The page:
Fired up Theo Walcott on yet another rollercoaster season at Arsenal
Bringing you closer to the UEFA Champions League
Photos featured are from the UEFA Champions League Trophy Handover captured by competition winner Andy Roberts on the new HTC One.
Your gallery brought to life
Issue 302, April 26 2013 Radar 05 Picture perfect The best sporting snaps from the Sony World Photography Awards
06 The day of reckoning... ... is on the way for Football League clubs up and down the country. We tell you who’s up and who’s down
08 Flashback Martin Keown recalls giving it big ones in Ruud van Nistelrooy’s face oFeatures this coming week
Theo Walcott Arsenal’s flying winger on Wenger, responsibility and his desire for success with the Gunners
27 German football
Cover image: Jon Enoch, www.jonenoch.com. This page: Shaun Botterill/Getty Images, Joern Pollex/Bongarts/Getty Images, SSPL/Getty Images
Fairly priced tickets, an electric atmosphere on the terraces and European progress. We ask how the Bundesliga has got it so right
33 Ghosts of the Crucible With the World Championship well under way, we revisit some defining moments from the home of snooker
37 The British and Irish Lions
Warren Gatland has some big decisions to make come Tuesday – we run through his options
52 Kit We wrap our head around Nike’s Free 5.0 flexible barefoot shoe – it can wrap around almost anything
54 Gadgets Samsung’s heroic NX300 camera has our speedy sense tingling
56 Grooming A pretty freaky collection of which the Thin White Duke would approve
60 Games Prowl Moscow maiming mutants in Metro: Last Light, or use your own spine as a sword in Soul Sacrifice | April 26 2013 | 03
WingS FOr All TASTES.
THE TASTE OF crAnbErry, limE Or bluEbErry. THE EFFEcT OF rEd bull.
p06 – Who’s on the up, who’s going down – our Football League cheat sheet p06 – Lions DNA: we pick apart previous squads by nationality p08 – Martin Keown recalls the Battle of Old Trafford
Adam Pretty/Getty Images, Ryan Pierse/Getty Images, Fernando Borges
Chasing the perfect picture E
ver wondered what it would be like to take part in an Olympic 100m final? The picture above, from London 2012, is an accurate depiction of how it would go for most of us – the world’s top sprinters racing away while you struggle out of the blocks. Taken by Australian snapper Adam Pretty, it is one of several shortlisted in the sport category at the Sony World Photography Awards, the winners of which were announced last night. All entries – including our pick of three other shortlisted snaps, to your right – will be on display at Somerset House until May 12. Download the free Sport iPad app for more shortlisted images from last night’s awards
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| April 26 2013 | 05
Win or bust
Cardiff (1st, 85 points) were confirmed as champions last weekend, and Hull will join them (2nd, 78) if they can match Watford’s result this weekend. Brighton (4th, 69) can secure their place in the playoffs this weekend with a win, as can Crystal Palace (5th, 67) and Bolton (6th, 66) if results go their way – and Palace have a game in hand on Tuesday. Leicester (7th, 65) and Nottingham Forest (8th, 64) are waiting to pounce if any of that trio slip up (and play each other next weekend).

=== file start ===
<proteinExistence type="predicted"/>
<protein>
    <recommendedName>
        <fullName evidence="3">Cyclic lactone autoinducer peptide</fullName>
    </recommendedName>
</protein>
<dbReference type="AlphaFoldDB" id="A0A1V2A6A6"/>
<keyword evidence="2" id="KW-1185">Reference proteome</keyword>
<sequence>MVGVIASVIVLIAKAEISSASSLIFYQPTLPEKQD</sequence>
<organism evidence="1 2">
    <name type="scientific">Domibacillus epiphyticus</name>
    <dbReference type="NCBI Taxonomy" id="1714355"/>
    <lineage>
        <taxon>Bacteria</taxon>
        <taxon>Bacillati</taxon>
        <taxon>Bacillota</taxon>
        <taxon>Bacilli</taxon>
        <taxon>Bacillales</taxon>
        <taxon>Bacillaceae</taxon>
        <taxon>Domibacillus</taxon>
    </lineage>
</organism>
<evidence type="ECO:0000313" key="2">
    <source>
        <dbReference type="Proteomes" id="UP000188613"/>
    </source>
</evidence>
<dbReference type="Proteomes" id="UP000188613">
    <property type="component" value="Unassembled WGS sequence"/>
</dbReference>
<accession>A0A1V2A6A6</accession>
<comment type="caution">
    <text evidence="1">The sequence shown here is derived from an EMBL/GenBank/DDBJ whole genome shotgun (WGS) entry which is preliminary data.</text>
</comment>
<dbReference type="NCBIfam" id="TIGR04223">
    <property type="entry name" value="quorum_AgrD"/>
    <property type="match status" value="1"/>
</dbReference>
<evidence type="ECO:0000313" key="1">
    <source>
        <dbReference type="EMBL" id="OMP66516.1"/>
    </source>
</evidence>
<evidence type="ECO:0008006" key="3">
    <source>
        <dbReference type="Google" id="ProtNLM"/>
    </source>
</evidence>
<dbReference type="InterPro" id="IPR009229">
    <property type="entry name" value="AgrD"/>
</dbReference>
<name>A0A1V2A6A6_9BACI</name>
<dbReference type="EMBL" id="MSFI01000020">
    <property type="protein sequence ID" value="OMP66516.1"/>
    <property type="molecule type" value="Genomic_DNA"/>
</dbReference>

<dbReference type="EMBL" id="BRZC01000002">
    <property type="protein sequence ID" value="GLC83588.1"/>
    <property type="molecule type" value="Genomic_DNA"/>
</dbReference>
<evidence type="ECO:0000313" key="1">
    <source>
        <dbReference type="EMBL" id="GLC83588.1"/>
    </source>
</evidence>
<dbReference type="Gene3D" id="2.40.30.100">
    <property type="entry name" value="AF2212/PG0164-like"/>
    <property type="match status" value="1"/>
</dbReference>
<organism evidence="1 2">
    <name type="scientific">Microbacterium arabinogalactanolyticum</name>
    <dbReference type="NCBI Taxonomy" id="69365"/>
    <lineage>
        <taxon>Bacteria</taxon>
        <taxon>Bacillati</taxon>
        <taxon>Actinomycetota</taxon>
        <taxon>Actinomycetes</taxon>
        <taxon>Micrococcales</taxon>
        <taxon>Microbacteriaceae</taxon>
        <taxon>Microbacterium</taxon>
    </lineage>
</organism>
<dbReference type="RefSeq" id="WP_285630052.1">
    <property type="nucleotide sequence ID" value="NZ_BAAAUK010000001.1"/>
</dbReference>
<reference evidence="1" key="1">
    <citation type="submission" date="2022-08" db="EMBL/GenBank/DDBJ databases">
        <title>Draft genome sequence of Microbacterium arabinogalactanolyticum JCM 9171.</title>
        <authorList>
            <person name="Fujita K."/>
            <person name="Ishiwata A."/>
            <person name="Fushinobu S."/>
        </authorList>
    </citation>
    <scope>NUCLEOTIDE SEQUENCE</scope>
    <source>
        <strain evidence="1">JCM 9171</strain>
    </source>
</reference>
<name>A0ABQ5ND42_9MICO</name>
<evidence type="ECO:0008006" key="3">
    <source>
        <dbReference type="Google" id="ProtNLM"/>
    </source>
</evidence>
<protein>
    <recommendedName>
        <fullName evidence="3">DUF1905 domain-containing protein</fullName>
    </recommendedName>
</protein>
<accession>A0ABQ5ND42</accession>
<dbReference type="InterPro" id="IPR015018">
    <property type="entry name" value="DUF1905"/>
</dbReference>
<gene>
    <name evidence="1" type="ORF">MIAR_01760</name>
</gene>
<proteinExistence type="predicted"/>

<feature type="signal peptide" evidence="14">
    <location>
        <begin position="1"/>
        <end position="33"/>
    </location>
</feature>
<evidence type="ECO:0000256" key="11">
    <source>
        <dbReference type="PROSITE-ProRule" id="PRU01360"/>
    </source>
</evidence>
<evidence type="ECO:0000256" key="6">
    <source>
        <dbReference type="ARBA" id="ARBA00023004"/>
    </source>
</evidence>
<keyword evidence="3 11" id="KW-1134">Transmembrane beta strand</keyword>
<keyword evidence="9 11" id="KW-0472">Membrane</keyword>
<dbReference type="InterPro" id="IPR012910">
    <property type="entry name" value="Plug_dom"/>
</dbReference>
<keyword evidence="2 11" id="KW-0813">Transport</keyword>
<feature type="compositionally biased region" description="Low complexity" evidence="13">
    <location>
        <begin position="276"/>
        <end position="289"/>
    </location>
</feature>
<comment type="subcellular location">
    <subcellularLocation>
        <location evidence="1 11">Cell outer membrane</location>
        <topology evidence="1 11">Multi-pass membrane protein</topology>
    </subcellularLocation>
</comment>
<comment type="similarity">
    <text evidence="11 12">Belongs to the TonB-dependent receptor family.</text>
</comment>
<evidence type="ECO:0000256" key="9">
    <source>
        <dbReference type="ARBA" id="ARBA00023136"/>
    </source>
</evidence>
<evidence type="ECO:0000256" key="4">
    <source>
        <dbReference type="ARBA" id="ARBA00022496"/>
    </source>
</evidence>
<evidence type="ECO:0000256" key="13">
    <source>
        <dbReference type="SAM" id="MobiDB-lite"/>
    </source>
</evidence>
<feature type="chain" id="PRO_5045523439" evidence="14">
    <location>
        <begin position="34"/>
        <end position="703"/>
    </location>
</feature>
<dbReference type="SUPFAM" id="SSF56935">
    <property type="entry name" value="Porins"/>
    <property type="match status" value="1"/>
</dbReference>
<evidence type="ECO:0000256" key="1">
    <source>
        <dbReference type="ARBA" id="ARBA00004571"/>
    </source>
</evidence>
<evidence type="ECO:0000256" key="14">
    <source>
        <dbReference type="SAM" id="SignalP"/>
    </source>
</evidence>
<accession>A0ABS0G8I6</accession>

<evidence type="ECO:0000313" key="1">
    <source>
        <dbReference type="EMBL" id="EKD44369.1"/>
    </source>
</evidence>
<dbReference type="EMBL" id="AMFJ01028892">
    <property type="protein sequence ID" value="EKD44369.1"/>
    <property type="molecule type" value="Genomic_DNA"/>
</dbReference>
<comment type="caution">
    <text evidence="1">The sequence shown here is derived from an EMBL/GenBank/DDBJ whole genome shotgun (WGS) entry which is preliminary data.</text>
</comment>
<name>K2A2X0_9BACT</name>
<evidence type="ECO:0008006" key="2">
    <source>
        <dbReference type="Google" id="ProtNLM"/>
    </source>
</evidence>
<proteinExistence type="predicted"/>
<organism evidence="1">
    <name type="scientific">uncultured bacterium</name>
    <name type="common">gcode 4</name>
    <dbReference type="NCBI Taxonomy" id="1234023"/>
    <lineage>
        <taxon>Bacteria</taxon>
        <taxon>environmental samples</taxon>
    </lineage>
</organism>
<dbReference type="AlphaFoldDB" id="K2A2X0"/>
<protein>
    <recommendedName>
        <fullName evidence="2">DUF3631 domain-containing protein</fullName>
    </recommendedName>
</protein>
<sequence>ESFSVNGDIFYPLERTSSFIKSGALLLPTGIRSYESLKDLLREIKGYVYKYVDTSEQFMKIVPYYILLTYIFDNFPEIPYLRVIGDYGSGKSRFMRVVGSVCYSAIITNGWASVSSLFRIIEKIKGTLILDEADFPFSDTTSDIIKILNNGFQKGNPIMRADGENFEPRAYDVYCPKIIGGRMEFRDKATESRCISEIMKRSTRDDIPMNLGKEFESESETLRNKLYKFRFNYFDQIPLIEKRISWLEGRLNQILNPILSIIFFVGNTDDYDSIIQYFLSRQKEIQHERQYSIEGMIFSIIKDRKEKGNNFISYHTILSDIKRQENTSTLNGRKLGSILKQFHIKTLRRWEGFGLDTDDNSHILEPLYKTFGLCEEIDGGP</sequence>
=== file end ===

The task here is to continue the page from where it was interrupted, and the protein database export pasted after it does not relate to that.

Bournemouth (1st, 82 points) are already up and will seal the title with a win at Tranmere, or if Doncaster (2nd, 81) fail to win their automaticpromotion/playoffs decider away at Brentford (3rd, 79) – a game that will decide the fate of the other automatic spot. The loser of that game will join Yeovil, Swindon and Sheffield United in the playoffs, with only the order to be determined on the last day.
Gillingham (1st, 83 points) were confirmed as champions last weekend, and barring a 28-goal swing, Port Vale (2nd, 77) have joined them – which leaves Rotherham (3rd, 76) and Cheltenham (4th, 74) to battle it out for the third automatic promotion spot. In the playoffs, meanwhile, eighth-placed Chesterfield are out of the running, so the losing ‘-ham’ will join Burton Albion (5th, 73), Northampton (6th, 70) and Bradford (7th, 68).
Bristol City (24th, 41 points) are down, but any two from 10 teams could join them. Peterborough, Wolves and Barnsley (21st, 22nd and 23rd, all on (51) are the trio in the most imminent danger, and all face must-win home games this weekend. But anyone up to Ipswich (14th, 57 points) can still be dragged in to the mire. In fact, with two games to go, only three sides in the Championship are not – in theory – in the running to go either up or down.
Of the bottom four, only Scunthorpe (21st, 45) can escape the drop – they need to win against fifth-placed Swindon and hope Carlisle beat Colchester (20th, 48), with a three-goal swing to make up as well. Bury and Hartlepool are already down, along with Portsmouth – whose 10 point deduction will be applied now, leaving them bottom of the table but with a fresh start next year.